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Creating market knowledge from big data: Artificial intelligence and human resources

Time: Wed 2020-04-22 09.00

Location: Vid fysisk närvaro eller Du som saknar dator/ datorvana kan kontakta (English)

Subject area: Industrial Economics and Management

Doctoral student: Jeannette Paschen , Industriell ekonomi och organisation (Inst.)

Opponent: Professor Dr. Stefanie Paluch, RWTH Aachen University

Supervisor: Professor Esmail Salehi-Sangari, Industriell ekonomi och organisation (Inst.)

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The abundance of social media use and the rise of the Internet-of-Things (IoT) has given rise to big data which offer great potential for enhanced market knowledge for marketers. In the literature, market knowledge has been associated with positive marketing performance. The literature also considers market knowledge as an antecedent to insight which in turn is a strategic asset that can yield a sustained competitive advantage. In summary, market knowledge is important due to its relationship with performance and as a pre-requisite to insight.

Market knowledge (as an outcome) results from market knowledge creation processes which encompasses the activities to create market knowledge. Market knowledge is created by integrating resources, specifically information technology and human resources.

With respect to information technology, the unique characteristics of big data - volume, variety, veracity, velocity and value (the five V’s) - make traditional information technologies ill-suited to turn big data into information and ultimately market knowledge. Artificial intelligence (AI) has been discussed as one important information technology for creating market knowledge from big data. The literature suggests that AI is having a profound impact on the creation of market knowledge from big data and calls for more research on understanding the value potential of AI.

Regarding human resources, the primacy of human contributions to the creation of market knowledge has been established in the literature. However, scholars and practitioners alike suggest that AI will change the nature and role of human contributions to creating market knowledge. The literature also suggests that the aspect of AI and human resources in market knowledge has not been adequately studied to date.

Hence, the research problem in this thesis is formulated as “How do marketers create market knowledge from big data using artificial intelligence and human resources?” This research problem is addressed via five research questions (RQs):

RQ 1: How does artificial intelligence contribute to creating market knowledge from big data?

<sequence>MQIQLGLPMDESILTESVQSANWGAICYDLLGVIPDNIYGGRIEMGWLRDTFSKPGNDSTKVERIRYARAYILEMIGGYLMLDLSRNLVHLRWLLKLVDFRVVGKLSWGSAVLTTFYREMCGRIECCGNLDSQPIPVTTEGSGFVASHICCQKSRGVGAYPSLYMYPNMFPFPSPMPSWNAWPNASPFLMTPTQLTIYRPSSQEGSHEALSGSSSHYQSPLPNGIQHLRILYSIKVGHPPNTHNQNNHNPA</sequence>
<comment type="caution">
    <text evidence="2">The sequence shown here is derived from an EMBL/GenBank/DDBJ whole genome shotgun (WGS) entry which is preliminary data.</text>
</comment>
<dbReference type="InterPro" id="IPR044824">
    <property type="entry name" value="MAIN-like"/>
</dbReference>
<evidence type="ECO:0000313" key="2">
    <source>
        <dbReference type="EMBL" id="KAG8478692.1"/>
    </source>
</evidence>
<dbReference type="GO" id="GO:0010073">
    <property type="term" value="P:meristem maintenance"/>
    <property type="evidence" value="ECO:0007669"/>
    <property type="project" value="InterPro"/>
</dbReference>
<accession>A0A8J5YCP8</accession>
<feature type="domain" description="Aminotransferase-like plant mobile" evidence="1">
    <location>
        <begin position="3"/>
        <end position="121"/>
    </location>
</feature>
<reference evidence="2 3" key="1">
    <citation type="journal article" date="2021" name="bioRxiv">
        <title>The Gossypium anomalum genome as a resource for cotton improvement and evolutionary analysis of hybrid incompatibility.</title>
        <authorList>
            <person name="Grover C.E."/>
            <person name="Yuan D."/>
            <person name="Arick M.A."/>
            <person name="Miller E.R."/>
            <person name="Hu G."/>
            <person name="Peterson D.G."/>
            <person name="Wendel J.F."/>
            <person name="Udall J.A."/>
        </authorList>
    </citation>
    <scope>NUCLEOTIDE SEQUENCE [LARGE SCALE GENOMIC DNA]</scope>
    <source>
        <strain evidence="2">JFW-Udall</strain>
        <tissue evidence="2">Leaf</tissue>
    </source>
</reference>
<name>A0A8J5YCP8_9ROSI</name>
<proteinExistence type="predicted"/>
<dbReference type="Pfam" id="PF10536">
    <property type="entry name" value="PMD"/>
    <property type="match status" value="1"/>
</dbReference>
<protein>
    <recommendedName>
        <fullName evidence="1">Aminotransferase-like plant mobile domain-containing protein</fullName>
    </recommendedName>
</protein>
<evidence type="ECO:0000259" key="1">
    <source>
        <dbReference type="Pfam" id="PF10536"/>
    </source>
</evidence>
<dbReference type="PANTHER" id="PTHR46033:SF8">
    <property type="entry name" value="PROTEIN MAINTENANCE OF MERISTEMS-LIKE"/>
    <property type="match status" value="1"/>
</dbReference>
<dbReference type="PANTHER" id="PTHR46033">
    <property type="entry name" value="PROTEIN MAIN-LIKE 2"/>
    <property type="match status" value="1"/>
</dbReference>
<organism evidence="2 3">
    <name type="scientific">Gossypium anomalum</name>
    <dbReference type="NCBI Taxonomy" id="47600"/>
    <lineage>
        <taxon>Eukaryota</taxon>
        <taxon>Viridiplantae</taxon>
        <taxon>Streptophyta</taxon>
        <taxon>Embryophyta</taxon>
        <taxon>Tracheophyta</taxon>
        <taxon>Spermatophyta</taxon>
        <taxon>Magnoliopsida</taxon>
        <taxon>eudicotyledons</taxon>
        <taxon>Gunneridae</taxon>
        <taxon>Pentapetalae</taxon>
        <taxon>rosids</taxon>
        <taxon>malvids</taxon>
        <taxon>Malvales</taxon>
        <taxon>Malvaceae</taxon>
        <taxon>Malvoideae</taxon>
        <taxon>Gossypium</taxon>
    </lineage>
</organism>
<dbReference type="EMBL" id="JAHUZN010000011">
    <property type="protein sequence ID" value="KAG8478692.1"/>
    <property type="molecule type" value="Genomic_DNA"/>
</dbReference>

RQ 2: How does artificial intelligence impact the creation of market knowledge from big data and what are the implications for human resources?

RQ 3: How do artificial intelligence and human resources interact in creating market knowledge from big data?

RQ 4: What are the mutual contributions of artificial intelligence and human resources in creating market knowledge from big data?

RQ 5: What are the contributions of artificial intelligence and human resources to different activities in creating market knowledge from big data?

The research in this thesis encompasses two studies and three papers. The three papers are published or forthcoming in peer-reviewed journals. The research adopts an interpretivist paradigm and follows a qualitative research approach. The findings provide three key contributions to the body of knowledge and to theory. First, this thesis provides a non-technical understanding of what AI is, how it works and its implications for market knowledge, thus addressing a gap in the marketing literature.

Second, this thesis posits that AI is a resource that meets the criteria of being 'valuable', 'rare', 'in-imitable', and 'organized' (VRIO) postulated by resource-based theory (RBT). The value of AI as a resource occurs in transforming big data into information and also AI transforming information into knowledge. Human resources are an important capability that improve the productivity of AI as a resource. This thesis provides empirical evidence that the nature of contributions offered by AI as a resource and human capabilities differ and explains how they differ.

Third, this thesis contributes to resource-based theory. It proposes a conceptual model and puts forward five propositions regarding the relationship of AI as a resource, human capabilities and market knowledge. This model and the propositions can be tested in future scholarly work.

This thesis opens with a chapter providing an introduction to the research area, followed by a literature review, a methodology chapter and a chapter discussing the findings and contributions to theory and practice, and outlining opportunities for future research. The papers and studies underpinning this thesis are presented in the last chapter of this thesis.